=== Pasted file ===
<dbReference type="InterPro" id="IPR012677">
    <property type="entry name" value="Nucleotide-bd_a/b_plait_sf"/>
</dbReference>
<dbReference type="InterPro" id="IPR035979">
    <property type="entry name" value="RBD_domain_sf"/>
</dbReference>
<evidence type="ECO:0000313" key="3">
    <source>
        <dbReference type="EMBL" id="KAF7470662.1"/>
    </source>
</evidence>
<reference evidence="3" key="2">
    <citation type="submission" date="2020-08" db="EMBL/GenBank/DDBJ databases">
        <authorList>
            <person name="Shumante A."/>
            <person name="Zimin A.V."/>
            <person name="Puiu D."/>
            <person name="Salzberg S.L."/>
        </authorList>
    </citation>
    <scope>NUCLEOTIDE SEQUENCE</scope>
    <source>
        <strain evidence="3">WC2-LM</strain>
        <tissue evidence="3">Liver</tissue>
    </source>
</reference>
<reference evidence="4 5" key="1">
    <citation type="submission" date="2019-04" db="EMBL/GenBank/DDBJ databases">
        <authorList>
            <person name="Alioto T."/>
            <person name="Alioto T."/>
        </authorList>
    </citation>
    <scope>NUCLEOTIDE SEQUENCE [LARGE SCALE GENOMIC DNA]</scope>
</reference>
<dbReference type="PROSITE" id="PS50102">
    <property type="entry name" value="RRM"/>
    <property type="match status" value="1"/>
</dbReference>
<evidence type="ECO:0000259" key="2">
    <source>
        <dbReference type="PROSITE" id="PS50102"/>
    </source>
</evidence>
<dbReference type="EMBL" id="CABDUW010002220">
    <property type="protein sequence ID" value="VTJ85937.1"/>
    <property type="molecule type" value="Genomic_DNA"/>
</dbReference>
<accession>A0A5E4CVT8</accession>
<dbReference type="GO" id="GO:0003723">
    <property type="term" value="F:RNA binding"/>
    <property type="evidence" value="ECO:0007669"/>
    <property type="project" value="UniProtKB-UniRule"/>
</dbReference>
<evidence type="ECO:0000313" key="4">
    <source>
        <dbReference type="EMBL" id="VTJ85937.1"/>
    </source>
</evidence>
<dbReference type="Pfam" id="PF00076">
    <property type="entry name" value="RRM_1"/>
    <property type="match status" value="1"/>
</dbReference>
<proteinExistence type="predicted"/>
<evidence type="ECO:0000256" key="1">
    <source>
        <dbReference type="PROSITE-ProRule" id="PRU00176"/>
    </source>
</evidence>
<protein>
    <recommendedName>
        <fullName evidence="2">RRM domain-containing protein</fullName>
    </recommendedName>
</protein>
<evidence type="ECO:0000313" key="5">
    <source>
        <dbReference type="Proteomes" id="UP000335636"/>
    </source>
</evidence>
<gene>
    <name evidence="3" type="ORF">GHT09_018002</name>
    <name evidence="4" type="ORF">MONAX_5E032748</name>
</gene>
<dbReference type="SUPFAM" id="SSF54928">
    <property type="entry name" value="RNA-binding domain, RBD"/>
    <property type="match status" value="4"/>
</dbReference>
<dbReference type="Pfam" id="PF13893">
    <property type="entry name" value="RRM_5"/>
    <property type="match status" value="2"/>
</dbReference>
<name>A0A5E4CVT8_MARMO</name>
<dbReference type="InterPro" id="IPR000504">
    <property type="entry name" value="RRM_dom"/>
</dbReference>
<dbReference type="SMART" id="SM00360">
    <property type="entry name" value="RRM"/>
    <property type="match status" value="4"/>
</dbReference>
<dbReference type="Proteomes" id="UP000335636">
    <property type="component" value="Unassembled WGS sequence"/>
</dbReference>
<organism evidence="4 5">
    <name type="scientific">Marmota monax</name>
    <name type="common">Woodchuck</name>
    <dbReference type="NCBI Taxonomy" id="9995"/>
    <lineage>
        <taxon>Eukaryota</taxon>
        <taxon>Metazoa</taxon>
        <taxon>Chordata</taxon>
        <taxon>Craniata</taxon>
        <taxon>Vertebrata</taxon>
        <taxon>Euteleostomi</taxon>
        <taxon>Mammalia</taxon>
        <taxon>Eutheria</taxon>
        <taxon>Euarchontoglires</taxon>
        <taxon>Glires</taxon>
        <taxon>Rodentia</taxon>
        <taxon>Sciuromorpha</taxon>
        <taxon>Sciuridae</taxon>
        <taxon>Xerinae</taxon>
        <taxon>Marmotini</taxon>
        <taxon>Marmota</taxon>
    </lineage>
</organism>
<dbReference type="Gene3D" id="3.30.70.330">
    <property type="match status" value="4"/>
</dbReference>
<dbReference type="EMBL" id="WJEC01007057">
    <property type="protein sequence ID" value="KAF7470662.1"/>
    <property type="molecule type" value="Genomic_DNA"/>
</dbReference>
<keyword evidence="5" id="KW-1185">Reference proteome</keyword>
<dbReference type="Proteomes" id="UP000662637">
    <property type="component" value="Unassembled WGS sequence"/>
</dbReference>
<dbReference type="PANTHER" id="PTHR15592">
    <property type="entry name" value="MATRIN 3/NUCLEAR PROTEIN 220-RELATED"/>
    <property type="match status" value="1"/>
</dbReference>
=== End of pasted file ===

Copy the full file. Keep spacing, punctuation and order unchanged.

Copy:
<dbReference type="InterPro" id="IPR012677">
    <property type="entry name" value="Nucleotide-bd_a/b_plait_sf"/>
</dbReference>
<dbReference type="InterPro" id="IPR035979">
    <property type="entry name" value="RBD_domain_sf"/>
</dbReference>
<evidence type="ECO:0000313" key="3">
    <source>
        <dbReference type="EMBL" id="KAF7470662.1"/>
    </source>
</evidence>
<reference evidence="3" key="2">
    <citation type="submission" date="2020-08" db="EMBL/GenBank/DDBJ databases">
        <authorList>
            <person name="Shumante A."/>
            <person name="Zimin A.V."/>
            <person name="Puiu D."/>
            <person name="Salzberg S.L."/>
        </authorList>
    </citation>
    <scope>NUCLEOTIDE SEQUENCE</scope>
    <source>
        <strain evidence="3">WC2-LM</strain>
        <tissue evidence="3">Liver</tissue>
    </source>
</reference>
<reference evidence="4 5" key="1">
    <citation type="submission" date="2019-04" db="EMBL/GenBank/DDBJ databases">
        <authorList>
            <person name="Alioto T."/>
            <person name="Alioto T."/>
        </authorList>
    </citation>
    <scope>NUCLEOTIDE SEQUENCE [LARGE SCALE GENOMIC DNA]</scope>
</reference>
<dbReference type="PROSITE" id="PS50102">
    <property type="entry name" value="RRM"/>
    <property type="match status" value="1"/>
</dbReference>
<evidence type="ECO:0000259" key="2">
    <source>
        <dbReference type="PROSITE" id="PS50102"/>
    </source>
</evidence>
<dbReference type="EMBL" id="CABDUW010002220">
    <property type="protein sequence ID" value="VTJ85937.1"/>
    <property type="molecule type" value="Genomic_DNA"/>
</dbReference>
<accession>A0A5E4CVT8</accession>
<dbReference type="GO" id="GO:0003723">
    <property type="term" value="F:RNA binding"/>
    <property type="evidence" value="ECO:0007669"/>
    <property type="project" value="UniProtKB-UniRule"/>
</dbReference>
<evidence type="ECO:0000313" key="4">
    <source>
        <dbReference type="EMBL" id="VTJ85937.1"/>
    </source>
</evidence>
<dbReference type="Pfam" id="PF00076">
    <property type="entry name" value="RRM_1"/>
    <property type="match status" value="1"/>
</dbReference>
<proteinExistence type="predicted"/>
<evidence type="ECO:0000256" key="1">
    <source>
        <dbReference type="PROSITE-ProRule" id="PRU00176"/>
    </source>
</evidence>
<protein>
    <recommendedName>
        <fullName evidence="2">RRM domain-containing protein</fullName>
    </recommendedName>
</protein>
<evidence type="ECO:0000313" key="5">
    <source>
        <dbReference type="Proteomes" id="UP000335636"/>
    </source>
</evidence>
<gene>
    <name evidence="3" type="ORF">GHT09_018002</name>
    <name evidence="4" type="ORF">MONAX_5E032748</name>
</gene>
<dbReference type="SUPFAM" id="SSF54928">
    <property type="entry name" value="RNA-binding domain, RBD"/>
    <property type="match status" value="4"/>
</dbReference>
<dbReference type="Pfam" id="PF13893">
    <property type="entry name" value="RRM_5"/>
    <property type="match status" value="2"/>
</dbReference>
<name>A0A5E4CVT8_MARMO</name>
<dbReference type="InterPro" id="IPR000504">
    <property type="entry name" value="RRM_dom"/>
</dbReference>
<dbReference type="SMART" id="SM00360">
    <property type="entry name" value="RRM"/>
    <property type="match status" value="4"/>
</dbReference>
<dbReference type="Proteomes" id="UP000335636">
    <property type="component" value="Unassembled WGS sequence"/>
</dbReference>
<organism evidence="4 5">
    <name type="scientific">Marmota monax</name>
    <name type="common">Woodchuck</name>
    <dbReference type="NCBI Taxonomy" id="9995"/>
    <lineage>
        <taxon>Eukaryota</taxon>
        <taxon>Metazoa</taxon>
        <taxon>Chordata</taxon>
        <taxon>Craniata</taxon>
        <taxon>Vertebrata</taxon>
        <taxon>Euteleostomi</taxon>
        <taxon>Mammalia</taxon>
        <taxon>Eutheria</taxon>
        <taxon>Euarchontoglires</taxon>
        <taxon>Glires</taxon>
        <taxon>Rodentia</taxon>
        <taxon>Sciuromorpha</taxon>
        <taxon>Sciuridae</taxon>
        <taxon>Xerinae</taxon>
        <taxon>Marmotini</taxon>
        <taxon>Marmota</taxon>
    </lineage>
</organism>
<dbReference type="Gene3D" id="3.30.70.330">
    <property type="match status" value="4"/>
</dbReference>
<dbReference type="EMBL" id="WJEC01007057">
    <property type="protein sequence ID" value="KAF7470662.1"/>
    <property type="molecule type" value="Genomic_DNA"/>
</dbReference>
<keyword evidence="5" id="KW-1185">Reference proteome</keyword>
<dbReference type="Proteomes" id="UP000662637">
    <property type="component" value="Unassembled WGS sequence"/>
</dbReference>
<dbReference type="PANTHER" id="PTHR15592">
    <property type="entry name" value="MATRIN 3/NUCLEAR PROTEIN 220-RELATED"/>
    <property type="match status" value="1"/>
</dbReference>